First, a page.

Neuroscientists at the University of Queensland have discovered the cellular mechanism behind the formation of emotional memories. The discovery could open new avenues for treatment of anxiety disorders.
In a scientific paper published in the Journal of Neuroscience
, Dr Louise Faber and her colleagues at the Queensland Brain Institute (QBI) have demonstrated how noradrenaline, the brain's equivalent of adrenaline, affects amygdala, an almond-sized and -shaped brain structure, long linked with a person's mental and emotional state.
Thanks to scientific advances, researchers have recently grasped how important this 1-inch-long structure really is.
Derived from the Greek for almond, the amygdala sits in the brain's medial temporal lobe, a few inches from either ear. Coursing through the amygdala are nerves connecting it to a number of important brain centers, including the neocortex and visual cortex.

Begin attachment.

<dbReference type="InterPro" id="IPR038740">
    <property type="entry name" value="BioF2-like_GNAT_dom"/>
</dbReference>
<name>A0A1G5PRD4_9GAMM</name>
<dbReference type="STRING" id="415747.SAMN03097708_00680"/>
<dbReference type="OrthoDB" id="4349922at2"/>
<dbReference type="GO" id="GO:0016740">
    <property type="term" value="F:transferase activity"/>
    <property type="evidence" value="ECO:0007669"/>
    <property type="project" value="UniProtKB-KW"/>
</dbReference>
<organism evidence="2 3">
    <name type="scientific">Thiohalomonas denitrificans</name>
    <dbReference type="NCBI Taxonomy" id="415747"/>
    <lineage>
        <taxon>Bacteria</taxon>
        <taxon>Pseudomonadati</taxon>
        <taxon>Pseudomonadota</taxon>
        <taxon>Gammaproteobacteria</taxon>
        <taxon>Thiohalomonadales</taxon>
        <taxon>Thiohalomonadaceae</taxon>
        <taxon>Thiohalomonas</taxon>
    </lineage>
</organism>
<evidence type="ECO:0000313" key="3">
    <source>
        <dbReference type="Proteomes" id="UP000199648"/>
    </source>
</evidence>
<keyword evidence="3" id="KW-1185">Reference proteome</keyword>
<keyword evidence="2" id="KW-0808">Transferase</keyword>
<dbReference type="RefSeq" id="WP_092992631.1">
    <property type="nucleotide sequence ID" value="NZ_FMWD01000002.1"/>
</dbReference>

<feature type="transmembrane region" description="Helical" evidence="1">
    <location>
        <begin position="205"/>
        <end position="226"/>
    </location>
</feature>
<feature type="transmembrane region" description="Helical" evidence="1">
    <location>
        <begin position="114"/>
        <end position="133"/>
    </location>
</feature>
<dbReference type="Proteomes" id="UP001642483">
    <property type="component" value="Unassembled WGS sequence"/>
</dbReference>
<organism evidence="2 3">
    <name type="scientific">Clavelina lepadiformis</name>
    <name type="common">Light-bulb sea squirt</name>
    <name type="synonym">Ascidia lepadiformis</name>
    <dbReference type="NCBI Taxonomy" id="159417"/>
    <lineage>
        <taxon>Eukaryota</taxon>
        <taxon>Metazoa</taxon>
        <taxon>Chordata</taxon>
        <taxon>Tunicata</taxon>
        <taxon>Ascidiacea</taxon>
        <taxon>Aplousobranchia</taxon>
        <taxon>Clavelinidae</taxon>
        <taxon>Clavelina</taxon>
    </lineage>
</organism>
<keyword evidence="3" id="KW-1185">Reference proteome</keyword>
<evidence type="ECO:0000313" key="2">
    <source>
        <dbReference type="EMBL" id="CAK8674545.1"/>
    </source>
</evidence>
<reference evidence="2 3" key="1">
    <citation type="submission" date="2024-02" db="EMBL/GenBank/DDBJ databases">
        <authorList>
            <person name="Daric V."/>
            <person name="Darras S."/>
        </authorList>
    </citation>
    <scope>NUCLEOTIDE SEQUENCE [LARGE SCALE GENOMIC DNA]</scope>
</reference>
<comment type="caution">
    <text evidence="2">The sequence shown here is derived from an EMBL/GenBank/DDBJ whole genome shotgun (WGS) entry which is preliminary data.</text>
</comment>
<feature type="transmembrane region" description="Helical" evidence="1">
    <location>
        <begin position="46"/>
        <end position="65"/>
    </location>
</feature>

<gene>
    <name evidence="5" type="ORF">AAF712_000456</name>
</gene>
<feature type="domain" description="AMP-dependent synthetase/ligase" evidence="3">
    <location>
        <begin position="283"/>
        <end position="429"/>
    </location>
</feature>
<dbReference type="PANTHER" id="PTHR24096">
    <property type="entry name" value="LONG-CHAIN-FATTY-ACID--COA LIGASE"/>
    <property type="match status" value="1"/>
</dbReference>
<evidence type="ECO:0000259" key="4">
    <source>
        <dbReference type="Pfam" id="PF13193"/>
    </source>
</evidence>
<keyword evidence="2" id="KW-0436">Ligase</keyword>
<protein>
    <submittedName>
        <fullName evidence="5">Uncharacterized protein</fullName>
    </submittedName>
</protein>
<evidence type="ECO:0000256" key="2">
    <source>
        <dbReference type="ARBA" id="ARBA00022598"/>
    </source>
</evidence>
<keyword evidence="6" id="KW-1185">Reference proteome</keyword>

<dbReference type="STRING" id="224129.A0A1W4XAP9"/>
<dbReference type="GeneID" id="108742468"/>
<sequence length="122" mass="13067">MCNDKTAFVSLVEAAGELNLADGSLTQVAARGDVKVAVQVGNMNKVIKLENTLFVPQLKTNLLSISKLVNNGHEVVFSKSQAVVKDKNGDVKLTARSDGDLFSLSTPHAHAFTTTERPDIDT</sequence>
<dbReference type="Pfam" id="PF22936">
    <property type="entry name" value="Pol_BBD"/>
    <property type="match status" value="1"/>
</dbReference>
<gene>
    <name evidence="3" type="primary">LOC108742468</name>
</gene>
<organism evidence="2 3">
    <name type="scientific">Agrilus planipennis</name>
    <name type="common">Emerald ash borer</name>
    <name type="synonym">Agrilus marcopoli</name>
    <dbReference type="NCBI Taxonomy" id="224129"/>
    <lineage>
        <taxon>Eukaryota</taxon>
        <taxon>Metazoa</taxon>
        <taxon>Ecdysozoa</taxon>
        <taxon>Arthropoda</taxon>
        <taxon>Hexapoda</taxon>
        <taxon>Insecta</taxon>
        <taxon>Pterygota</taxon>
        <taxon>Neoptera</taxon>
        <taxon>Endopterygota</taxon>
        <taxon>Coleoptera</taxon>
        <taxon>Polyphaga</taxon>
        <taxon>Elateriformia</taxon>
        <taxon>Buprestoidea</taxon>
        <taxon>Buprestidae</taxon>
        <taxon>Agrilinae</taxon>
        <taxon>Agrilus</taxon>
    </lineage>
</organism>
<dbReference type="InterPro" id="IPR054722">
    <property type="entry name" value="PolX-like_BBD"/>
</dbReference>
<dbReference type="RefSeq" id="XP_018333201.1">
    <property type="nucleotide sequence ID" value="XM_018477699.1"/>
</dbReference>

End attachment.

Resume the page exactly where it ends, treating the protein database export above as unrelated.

Now the Queensland scientists say the hormone noradrenaline could be controlling chemical and electrical pathways in the brain.
"This is a new way of understanding how neurons form long term memories in the amygdala," Dr Faber said.
"Our strongest and most vivid human memories are usually associated with strong emotional events such as those associated with extreme fear, love and rage."
"For many of us, our deepest memories are mental snapshots taken during times of high emotional impact or involvement," she said.
"Some aspects of memory formation are incredibly robust - and the mechanism we've discovered opens another door in terms of understanding how these memories are formed."
Dr Faber said her team's discovery could help other scientists to elucidate new targets, leading to better treatments for conditions such as anxiety disorders and post-traumatic stress disorder.